UMass Memorial Health has also delivered approximately 8,000 courses of either Paxlovid or the monoclonal antibody therapy bebtelovimab since last July — almost 2,000 of which were delivered since April 10. It also hosts clinics for Evusheld for patients on Saturdays.
Dr. Eric Dickson, CEO of UMass Memorial Health, said the health system has expanded the number of monoclonal antibody treatments it can deliver in a day, to 45 to 48 appointments. The center has been operating at maximum capacity for the last five weeks, as the latest surge began.
Other factors, too, have made this surge less severe than last winter’s. In January, the highly infectious Omicron variant raced through the community, re-infecting people who had had prior COVID infections and causing transmissible illness even in vaccinated individuals. Community spread was likely compounded by the cold weather and holidays.
Biddinger pointed out that on Jan. 8, the seven-day average of new COVID cases was over 23,000 — more than six times higher than in mid-May. Such rapid community spread naturally led to a greater number of hospitalizations, even if the rate of hospitalization from COVID was decreasing.
“Now we have a significant number of people who were infected with Omicron over the winter, better vaccination and boosting, and warmer weather all playing a role in decreased community spread,” Biddinger said. “It’s incredibly hard to think about how to quantify the relative contributions of each factor, but the sum has led to a much lower peak.”
Despite fewer severe illnesses, the rising number of COVID patients this spring is still putting a strain on hospital resources. Mass General Brigham’s ongoing staffing challenges, due to a dwindling health care workforce statewide, were compounded by staff missing work due to COVID-19 infections, Biddinger said.
Dickson said UMass still has to isolate patients with COVID in negative pressure rooms, which filter the air and help prevent contagious diseases from spreading down hallways and corridors, even if they came to the hospital for another reason. Staff also need to use the full gamut of PPE when treating COVID patients, further adding to the sky-high supply costs.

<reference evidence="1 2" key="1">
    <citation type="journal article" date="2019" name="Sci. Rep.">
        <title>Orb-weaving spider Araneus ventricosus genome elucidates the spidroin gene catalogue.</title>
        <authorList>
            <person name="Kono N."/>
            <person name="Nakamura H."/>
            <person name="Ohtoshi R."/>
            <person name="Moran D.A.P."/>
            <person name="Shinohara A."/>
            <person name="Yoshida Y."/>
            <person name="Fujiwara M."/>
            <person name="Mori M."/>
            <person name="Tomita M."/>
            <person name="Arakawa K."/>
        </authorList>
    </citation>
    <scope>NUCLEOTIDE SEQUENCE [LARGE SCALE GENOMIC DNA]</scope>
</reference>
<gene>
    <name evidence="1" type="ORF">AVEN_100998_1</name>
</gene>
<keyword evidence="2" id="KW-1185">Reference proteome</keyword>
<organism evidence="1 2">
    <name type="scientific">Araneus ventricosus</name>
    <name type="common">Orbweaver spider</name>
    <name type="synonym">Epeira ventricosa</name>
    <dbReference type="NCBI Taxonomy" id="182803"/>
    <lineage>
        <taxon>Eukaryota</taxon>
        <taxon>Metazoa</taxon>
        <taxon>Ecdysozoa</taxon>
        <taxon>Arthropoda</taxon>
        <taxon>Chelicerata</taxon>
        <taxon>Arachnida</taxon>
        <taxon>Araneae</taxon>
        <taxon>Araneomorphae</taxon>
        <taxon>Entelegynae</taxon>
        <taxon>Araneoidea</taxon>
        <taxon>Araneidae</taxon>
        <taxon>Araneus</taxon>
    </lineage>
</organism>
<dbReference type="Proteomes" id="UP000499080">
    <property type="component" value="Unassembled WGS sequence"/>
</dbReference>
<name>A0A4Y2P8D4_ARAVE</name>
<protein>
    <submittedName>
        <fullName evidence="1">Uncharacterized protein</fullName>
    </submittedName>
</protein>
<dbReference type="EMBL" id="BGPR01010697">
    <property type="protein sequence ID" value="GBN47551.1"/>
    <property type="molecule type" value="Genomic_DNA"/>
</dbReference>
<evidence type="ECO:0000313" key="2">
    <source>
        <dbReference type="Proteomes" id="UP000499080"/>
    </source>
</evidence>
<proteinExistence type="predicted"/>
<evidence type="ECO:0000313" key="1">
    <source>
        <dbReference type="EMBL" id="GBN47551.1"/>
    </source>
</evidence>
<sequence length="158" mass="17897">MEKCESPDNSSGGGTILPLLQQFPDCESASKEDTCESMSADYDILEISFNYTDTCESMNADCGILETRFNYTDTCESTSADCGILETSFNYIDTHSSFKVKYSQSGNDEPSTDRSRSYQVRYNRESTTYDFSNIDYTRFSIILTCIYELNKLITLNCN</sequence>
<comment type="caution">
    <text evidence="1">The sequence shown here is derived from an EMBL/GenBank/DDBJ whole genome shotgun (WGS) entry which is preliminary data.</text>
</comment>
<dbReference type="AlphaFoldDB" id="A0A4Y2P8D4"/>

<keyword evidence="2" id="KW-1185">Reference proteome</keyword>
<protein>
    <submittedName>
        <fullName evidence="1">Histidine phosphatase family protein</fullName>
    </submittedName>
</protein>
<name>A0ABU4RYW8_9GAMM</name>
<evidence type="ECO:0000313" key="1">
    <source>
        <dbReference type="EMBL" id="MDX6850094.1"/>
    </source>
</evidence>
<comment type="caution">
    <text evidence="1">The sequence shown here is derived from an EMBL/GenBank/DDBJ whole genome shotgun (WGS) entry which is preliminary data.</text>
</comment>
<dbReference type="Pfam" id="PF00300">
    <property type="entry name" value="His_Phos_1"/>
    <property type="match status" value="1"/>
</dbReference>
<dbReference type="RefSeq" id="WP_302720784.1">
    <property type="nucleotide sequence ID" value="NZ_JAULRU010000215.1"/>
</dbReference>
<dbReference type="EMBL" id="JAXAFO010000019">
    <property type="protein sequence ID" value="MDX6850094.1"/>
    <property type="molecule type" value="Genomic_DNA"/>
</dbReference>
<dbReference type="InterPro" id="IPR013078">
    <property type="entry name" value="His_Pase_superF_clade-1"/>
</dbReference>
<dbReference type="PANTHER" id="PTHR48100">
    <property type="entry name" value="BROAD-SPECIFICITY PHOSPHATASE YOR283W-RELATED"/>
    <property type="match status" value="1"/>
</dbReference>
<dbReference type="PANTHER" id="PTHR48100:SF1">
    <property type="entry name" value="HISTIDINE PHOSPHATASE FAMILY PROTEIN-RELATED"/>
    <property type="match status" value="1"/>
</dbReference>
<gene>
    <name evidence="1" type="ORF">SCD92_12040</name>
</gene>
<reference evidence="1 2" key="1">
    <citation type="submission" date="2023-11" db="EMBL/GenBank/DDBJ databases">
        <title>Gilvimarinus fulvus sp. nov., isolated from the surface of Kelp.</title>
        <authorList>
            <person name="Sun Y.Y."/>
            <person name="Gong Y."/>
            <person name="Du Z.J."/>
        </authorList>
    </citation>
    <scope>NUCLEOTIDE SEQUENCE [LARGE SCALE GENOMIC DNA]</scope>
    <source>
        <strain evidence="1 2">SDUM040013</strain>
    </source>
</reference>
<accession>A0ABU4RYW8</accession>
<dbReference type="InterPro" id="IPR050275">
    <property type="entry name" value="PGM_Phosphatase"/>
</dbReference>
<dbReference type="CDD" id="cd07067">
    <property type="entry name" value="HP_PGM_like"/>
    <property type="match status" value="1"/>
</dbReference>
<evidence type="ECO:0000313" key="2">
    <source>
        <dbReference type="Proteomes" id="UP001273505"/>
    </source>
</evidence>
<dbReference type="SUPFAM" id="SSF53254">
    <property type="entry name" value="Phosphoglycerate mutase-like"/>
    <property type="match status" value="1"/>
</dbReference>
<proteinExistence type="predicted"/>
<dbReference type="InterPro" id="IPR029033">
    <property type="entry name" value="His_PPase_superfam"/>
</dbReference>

Some surgeries were also being canceled as the hospital discovered COVID cases in patients who were asymptomatic. The health system was having a hard time discharging patients who need rehabilitation as well, given the staffing shortages at at nursing homes and rehab centers.
“This has changed hospital operations in a negative way,” Dickson said. “Regardless of whether or not a lot of people are dying from COVID, it has made it difficult to run a hospital in 2022.”
Dr. Richard Nesto, chief medical officer at Beth Israel Lahey Health, said that, of the system’s 175 COVID-positive patients, only 10 to 15 were in the ICU. Similar to state trends, two-thirds of the system’s COVID-positive patients had come to the hospital for something else.
The system has written at least 8,000 prescriptions for Paxlovid in the last couple of months, and was giving monoclonal infusions to patients ineligible for Paxlovid, such as those who had exceeded the five-day window since their symptoms started. Yet demand for therapies was less robust than anticipated, given the prevalence of COVID in the community, Nesto said.
Even though the virus isn’t currently causing severe illness in the majority of infected patients, Nesto warned that people should still take protective measures, avail themselves of treatments, and remain vigilant.
“The perception out there amongst some providers and patients is that this form of COVID is not so bad, since it’s so prevalent in the community,” Nesto said. “But who knows, six months from now, whether there will be another variant that will change the picture of what we’re experiencing. We would not want people to be lulled into a sense that COVID is here to stay and it’s not so bad. Patients still need to get vaccinated and boosted.”